It looks like four major private health insurance companies will be releasing data for use by academic researchers. They will create a non-profit institute called the Health Care Cost Institute and deposit the data there. Researchers can request the data from the institute by (I’m guessing) writing a short proposal.
Health insurance billing claims data might not sound all that exciting, but they are a gold mine of very interesting information about population health. In my group, we use billing claims from Medicare Part A to explore the relationships between ambient air pollutants and hospital admissions for various cardiovascular and respiratory diseases. The advantage of using a database like Medicare is that the population is very large (about 48 million people) and highly relevant. Furthermore, the data are just sitting there, already collected. The disadvantage is that you get relatively little information about those people. For example, you can’t find out what a particular Medicare enrollee’s blood pressure is on a given day. Also, it requires some pretty sophisticated data analysis skills to go through these large databases and extract the information you need to address a scientific question. But this “disadvantage” is what allows statisticians to play an important role in making scientific discoveries.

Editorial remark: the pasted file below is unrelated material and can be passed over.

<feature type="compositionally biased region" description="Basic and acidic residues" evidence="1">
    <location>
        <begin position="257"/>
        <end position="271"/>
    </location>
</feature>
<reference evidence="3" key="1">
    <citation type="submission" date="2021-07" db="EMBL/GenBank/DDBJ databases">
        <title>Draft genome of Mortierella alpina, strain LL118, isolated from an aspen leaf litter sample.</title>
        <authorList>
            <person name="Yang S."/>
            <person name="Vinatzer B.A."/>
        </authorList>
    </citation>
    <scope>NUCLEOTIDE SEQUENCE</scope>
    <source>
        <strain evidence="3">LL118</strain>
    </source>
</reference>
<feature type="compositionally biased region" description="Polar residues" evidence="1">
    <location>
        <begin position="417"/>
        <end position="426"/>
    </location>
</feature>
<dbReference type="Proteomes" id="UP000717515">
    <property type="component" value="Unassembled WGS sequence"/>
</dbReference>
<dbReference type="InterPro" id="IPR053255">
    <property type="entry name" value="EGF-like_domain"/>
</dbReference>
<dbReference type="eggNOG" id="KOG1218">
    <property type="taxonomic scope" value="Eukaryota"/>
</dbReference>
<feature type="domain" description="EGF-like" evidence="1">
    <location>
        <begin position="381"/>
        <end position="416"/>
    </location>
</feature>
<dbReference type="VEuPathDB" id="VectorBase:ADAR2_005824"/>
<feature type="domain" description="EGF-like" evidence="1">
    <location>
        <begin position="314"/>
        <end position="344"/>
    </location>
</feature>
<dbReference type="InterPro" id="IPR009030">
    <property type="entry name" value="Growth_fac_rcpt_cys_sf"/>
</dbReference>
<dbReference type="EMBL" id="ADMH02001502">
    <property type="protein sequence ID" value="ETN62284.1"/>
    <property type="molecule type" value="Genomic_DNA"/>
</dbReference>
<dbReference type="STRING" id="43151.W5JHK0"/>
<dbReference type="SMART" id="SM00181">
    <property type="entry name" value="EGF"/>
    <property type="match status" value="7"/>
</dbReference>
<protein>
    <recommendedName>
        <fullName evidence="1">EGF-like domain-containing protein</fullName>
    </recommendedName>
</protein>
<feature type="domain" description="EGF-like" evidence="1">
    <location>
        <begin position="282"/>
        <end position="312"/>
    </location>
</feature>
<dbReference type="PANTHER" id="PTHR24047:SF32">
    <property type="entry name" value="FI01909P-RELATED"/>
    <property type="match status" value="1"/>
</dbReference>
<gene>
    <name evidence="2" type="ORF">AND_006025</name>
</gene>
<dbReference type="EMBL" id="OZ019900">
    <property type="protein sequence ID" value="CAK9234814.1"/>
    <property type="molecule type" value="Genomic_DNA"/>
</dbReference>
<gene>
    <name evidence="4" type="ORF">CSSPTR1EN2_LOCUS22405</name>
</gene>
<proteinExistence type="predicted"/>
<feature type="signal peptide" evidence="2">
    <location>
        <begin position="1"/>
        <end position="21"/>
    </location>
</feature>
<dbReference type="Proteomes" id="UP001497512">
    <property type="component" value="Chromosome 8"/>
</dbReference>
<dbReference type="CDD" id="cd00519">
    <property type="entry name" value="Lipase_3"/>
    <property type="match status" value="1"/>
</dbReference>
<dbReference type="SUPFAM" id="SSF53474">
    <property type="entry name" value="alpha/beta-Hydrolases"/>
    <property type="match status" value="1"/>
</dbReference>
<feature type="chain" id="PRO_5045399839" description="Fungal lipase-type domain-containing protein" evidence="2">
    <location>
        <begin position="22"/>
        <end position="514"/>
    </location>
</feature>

It’s not clear what kind of information will be made available from the private insurers—it looks like it’s mostly geared towards doing economic/cost analysis. However, I’m guessing that there will be a host of other uses for the data that will be revealed as time goes on.comments powered by Disqus